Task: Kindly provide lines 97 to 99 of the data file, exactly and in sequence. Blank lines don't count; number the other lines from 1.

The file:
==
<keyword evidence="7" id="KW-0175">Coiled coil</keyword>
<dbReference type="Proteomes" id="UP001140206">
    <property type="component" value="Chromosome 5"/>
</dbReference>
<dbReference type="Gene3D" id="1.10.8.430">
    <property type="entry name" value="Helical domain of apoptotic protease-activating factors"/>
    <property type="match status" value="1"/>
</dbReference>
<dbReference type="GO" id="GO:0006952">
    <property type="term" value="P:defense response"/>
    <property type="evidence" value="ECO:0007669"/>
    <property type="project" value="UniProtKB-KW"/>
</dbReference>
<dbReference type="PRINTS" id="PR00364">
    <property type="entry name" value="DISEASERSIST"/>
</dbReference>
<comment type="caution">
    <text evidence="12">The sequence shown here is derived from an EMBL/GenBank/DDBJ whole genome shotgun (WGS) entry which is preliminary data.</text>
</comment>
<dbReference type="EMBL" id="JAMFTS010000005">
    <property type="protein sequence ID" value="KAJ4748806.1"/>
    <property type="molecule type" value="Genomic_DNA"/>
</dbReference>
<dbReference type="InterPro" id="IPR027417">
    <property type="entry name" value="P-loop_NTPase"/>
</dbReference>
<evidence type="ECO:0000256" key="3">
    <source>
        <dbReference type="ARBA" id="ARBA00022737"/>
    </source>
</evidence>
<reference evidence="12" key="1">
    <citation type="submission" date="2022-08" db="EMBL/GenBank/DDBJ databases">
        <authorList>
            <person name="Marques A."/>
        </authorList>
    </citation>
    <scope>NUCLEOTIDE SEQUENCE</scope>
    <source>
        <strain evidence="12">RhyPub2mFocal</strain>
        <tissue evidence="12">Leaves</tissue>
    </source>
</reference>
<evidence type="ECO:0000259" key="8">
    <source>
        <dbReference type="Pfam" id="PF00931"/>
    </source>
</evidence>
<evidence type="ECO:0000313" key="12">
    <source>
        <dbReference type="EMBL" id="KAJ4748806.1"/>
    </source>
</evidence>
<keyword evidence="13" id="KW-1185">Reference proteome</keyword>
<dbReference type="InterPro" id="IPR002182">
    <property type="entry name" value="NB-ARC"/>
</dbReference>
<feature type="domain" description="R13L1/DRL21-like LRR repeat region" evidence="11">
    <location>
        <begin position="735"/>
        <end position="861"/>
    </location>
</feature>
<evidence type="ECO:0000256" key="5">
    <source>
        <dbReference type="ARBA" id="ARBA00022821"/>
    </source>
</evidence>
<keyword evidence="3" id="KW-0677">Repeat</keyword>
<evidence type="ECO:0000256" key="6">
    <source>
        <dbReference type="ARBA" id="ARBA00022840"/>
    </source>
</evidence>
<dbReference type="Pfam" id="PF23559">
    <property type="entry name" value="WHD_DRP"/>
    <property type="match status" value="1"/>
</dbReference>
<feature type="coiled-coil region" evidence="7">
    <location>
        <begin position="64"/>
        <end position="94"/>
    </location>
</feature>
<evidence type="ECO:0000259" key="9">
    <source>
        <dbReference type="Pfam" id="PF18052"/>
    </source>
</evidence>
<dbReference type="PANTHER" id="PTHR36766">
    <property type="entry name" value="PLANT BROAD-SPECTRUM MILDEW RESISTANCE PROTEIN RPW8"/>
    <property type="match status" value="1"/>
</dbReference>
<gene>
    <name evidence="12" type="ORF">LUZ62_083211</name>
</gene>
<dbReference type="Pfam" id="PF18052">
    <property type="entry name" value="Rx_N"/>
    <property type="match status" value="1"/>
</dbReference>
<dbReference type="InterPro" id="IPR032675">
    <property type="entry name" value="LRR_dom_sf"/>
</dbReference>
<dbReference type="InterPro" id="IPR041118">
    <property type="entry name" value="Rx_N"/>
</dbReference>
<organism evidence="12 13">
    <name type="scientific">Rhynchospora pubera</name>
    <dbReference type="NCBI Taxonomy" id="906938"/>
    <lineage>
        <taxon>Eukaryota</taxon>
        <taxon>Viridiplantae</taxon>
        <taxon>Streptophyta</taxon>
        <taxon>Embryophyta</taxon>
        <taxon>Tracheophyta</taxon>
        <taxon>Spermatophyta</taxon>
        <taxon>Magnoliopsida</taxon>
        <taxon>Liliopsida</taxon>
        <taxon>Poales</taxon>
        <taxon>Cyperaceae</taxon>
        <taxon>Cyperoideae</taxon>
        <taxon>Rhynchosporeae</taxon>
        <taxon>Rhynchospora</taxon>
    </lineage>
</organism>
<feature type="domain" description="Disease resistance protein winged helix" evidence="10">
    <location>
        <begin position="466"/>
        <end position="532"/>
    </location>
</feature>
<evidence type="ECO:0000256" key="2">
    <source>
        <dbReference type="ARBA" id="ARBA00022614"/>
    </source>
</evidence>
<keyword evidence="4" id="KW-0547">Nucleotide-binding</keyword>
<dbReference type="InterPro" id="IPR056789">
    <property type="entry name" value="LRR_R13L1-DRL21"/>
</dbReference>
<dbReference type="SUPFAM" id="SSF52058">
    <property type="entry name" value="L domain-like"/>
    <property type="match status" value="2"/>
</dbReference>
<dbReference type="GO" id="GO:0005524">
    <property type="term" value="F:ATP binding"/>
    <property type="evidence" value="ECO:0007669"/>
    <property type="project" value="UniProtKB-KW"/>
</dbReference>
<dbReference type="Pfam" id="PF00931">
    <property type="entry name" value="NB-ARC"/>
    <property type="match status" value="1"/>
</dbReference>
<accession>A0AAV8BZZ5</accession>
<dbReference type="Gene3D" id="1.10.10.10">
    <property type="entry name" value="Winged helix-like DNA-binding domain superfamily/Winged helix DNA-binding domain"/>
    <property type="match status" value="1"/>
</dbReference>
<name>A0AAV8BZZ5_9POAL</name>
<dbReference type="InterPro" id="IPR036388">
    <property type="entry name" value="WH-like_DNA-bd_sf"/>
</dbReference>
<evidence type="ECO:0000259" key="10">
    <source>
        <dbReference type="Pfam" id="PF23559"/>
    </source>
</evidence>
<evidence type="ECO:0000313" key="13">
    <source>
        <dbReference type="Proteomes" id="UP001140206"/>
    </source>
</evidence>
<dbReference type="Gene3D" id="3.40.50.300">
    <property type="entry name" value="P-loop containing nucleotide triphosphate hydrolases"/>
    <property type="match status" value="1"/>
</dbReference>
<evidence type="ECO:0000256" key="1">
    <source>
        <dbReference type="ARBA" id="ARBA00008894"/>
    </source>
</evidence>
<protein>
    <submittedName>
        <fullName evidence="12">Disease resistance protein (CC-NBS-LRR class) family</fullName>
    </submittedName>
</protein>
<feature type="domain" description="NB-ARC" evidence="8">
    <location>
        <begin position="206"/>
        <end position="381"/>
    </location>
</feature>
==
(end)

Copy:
<dbReference type="Pfam" id="PF18052">
    <property type="entry name" value="Rx_N"/>
    <property type="match status" value="1"/>